Advocates for labeling genetically engineered foods (GMOs) held a rally at the office of NJ Assembly Consumer Affairs Chairman Moriarty calling for him to support a measure that would require labeling of genetically engineered foods.  At the rally advocates released a letter from over 100 advocacy organizations, including the Foodshed Alliance,  from around the state urging legislation requiring GMO labeling. The letter can be viewed here:

“Support for GMO labeling spans widely across the state, from parents who want proper information when deciding what to feed their families, to farmers who’s livelihood is threatened by contamination from GMO crops,” said Jim Walsh, New Jersey Director at Food & Water Watch. “This is about consumer choice, and opposition from big agriculture and chemical corporations that would prefer to keep people in the dark for their own profit.”

The movement to label genetically engineered foods has gained momentum over the last year where other Northeastern states have passed labeling laws. New Jersey is among nearly 30 states where labeling laws have been introduced and are working their way through the legislative process.

“Vermont, Connecticut and Maine have all passed GMO labeling laws. It’s time for New Jersey legislators to step up to the plate and join the leaders on GMO labeling. There is no acceptable justification for concealing genetically mutated substances in our food supply,” said Barbara Thomas, GMO Free NJ.

GMO crops easily contaminate non-GMO crops, threatening the consumer’s ability to chose non-GMO foods. Superweeds and pests have become resistant to GE-affiliated herbicides and pesticides, fueling the chemical treadmill, and increasing costs for farmers and consumers.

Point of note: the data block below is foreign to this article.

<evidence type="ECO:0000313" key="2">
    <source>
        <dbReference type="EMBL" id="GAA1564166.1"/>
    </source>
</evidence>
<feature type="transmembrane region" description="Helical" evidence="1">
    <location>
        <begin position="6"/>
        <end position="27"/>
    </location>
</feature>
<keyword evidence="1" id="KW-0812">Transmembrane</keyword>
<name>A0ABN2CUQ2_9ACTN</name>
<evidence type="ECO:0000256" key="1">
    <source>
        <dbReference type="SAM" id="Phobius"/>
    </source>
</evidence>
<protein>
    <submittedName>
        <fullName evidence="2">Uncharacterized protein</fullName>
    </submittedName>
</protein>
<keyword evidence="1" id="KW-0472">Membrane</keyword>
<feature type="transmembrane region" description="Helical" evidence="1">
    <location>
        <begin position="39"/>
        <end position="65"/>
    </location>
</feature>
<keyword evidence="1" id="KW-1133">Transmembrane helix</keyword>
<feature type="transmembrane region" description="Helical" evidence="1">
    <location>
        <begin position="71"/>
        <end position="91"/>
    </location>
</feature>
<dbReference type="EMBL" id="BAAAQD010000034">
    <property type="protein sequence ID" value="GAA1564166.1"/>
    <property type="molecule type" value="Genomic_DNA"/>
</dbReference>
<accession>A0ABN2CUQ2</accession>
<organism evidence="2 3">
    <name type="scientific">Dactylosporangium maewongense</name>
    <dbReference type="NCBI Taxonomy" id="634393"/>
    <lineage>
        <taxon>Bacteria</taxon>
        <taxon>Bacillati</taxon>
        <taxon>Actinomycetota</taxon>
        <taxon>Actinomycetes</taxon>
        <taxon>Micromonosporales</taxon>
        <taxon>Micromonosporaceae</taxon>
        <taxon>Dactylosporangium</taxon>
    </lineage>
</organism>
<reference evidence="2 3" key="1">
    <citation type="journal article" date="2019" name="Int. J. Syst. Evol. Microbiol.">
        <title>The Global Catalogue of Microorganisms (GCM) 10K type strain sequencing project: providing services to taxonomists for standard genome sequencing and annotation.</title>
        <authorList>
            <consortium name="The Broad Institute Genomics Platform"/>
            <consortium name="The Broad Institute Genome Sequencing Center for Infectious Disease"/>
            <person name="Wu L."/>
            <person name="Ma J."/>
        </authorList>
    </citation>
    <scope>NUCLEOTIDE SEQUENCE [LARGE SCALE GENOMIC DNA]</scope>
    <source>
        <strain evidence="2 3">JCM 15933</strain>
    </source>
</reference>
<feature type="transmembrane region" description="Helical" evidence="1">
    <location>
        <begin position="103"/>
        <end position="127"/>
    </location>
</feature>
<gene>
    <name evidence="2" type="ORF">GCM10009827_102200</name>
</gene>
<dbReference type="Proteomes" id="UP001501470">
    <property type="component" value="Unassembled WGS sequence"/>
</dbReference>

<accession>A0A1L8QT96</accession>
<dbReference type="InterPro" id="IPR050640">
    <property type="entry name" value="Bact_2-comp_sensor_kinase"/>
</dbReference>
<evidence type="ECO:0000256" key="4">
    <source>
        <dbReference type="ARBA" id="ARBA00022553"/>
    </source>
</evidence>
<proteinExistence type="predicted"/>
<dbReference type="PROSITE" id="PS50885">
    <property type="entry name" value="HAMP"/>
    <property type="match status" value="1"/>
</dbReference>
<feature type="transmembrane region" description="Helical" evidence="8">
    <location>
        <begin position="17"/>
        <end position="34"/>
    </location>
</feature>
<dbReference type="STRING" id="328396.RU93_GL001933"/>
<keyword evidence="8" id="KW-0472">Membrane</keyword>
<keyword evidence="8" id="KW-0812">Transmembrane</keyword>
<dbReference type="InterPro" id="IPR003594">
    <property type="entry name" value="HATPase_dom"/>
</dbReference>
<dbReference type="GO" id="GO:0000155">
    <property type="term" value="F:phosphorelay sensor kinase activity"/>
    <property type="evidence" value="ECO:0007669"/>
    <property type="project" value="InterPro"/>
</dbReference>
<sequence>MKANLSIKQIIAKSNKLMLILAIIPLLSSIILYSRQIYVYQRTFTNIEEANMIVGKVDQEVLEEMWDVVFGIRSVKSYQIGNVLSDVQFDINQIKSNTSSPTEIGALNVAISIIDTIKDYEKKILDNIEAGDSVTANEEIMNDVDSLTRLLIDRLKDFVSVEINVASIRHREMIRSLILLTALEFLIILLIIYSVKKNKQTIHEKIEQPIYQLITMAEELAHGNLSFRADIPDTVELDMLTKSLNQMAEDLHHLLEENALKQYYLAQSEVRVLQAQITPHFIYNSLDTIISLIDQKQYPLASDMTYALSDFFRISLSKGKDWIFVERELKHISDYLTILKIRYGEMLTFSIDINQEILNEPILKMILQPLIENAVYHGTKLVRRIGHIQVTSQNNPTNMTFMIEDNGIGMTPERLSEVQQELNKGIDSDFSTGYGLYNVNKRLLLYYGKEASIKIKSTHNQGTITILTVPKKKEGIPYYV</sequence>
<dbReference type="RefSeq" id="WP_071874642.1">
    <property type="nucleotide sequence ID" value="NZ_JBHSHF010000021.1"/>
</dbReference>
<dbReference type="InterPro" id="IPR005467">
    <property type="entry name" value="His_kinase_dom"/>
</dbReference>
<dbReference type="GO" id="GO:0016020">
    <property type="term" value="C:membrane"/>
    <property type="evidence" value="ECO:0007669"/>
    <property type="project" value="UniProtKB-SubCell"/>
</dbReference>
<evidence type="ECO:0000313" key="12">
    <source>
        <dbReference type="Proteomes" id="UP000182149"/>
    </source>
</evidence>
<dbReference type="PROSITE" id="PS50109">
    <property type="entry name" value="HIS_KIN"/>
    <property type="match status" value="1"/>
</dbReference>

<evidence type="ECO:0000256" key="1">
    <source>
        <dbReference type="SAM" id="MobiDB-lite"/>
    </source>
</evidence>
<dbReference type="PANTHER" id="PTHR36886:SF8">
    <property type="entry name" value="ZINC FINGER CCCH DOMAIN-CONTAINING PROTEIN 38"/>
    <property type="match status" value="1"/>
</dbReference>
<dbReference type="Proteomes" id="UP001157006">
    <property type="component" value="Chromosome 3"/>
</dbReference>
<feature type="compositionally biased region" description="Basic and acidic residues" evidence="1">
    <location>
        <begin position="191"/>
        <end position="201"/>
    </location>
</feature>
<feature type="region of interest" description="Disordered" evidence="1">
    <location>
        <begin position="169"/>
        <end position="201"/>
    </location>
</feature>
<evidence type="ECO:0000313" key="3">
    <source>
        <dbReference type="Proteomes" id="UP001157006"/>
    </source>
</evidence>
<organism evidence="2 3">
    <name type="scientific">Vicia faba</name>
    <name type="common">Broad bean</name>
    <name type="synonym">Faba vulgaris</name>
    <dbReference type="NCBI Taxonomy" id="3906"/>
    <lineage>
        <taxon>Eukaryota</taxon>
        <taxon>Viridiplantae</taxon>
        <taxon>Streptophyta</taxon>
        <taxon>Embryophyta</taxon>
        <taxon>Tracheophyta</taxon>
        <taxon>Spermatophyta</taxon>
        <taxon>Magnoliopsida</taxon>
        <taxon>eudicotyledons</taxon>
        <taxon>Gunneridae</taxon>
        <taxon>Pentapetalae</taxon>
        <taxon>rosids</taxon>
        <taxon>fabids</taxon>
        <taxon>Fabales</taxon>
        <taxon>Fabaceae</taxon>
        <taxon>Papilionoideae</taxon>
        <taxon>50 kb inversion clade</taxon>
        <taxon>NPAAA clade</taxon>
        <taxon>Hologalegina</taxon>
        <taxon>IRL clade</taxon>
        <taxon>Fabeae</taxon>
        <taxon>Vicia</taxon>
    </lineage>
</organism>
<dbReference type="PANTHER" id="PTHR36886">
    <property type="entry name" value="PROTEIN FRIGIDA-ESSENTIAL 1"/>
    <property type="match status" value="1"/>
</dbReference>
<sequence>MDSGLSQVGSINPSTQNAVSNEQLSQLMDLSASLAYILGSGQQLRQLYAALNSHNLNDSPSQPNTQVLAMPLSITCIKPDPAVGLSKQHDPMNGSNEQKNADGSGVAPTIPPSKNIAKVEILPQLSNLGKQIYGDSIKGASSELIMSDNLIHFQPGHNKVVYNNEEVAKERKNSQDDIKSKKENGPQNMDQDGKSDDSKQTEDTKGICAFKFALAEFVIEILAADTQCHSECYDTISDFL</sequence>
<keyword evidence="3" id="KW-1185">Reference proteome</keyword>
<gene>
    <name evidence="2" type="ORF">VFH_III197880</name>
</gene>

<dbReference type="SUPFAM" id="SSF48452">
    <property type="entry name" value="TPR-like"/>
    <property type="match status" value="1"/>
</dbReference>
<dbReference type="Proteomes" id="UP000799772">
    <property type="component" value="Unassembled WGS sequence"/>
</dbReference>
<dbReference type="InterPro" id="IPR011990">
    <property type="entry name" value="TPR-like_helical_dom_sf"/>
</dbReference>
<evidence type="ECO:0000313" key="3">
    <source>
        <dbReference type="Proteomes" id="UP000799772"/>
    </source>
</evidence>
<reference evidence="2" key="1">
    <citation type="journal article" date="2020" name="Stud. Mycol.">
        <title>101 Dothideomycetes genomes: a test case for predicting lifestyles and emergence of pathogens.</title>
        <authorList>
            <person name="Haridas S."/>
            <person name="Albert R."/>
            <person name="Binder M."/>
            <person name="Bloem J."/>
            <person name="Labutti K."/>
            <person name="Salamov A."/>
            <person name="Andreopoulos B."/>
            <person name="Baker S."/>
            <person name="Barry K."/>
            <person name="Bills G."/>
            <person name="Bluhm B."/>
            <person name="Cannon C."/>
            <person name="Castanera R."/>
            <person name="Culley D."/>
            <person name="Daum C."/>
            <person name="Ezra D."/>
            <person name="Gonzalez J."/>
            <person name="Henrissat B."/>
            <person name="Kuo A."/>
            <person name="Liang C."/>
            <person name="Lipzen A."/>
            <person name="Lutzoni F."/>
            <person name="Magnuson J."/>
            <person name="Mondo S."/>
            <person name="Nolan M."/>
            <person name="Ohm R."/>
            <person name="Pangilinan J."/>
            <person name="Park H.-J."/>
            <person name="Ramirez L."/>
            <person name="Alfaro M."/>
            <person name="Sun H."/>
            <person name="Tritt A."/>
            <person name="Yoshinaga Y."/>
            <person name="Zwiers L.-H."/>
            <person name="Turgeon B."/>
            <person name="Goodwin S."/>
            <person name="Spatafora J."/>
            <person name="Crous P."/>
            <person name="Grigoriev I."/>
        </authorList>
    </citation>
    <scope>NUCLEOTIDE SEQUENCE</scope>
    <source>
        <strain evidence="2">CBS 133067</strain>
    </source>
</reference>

“The states labeling initiative will give consumers the right to know the story behind the food they eat and protect organic and conventional non-GMO farmers from undue harm.  Right now the entire burden sits on the shoulders of the non-gmo famer without strong consequences to the gmo farmer for contamination. At stake is the elimination of clean food and the rights of farmers to grow for a non-gmo market and consumers to choose to eat non-gmo products,” saidCamille Miller, Executive Director of the Northeast Organic Farming Association.

Advocates in support of labeling chose the office of Assemblyman Moriarty as the backdrop for their letter release because he is chair of the Assembly Consumer Affairs Committee, where the bill is awaiting a hearing and vote on the issue.  The bipartisan legislation has gained sponsorship from 36 legislators from across New Jersey, and has broad public support.

“The public has a right to know what is in the food we eat, whether its high fructose corn syrup, additives, and especially GMOs.  Many people are concerned about their impacts to health and the environment and the public has a right to make informed choices.  There is overwhelming public support for GMO labeling and the only thing holding it up is the Legislature.  We believe the bill needs and deserves a hearing and a vote.  The food lobby should not be allowed to get away with stopping this bill,” said Jeff Tittel, Director, NJ Sierra Club.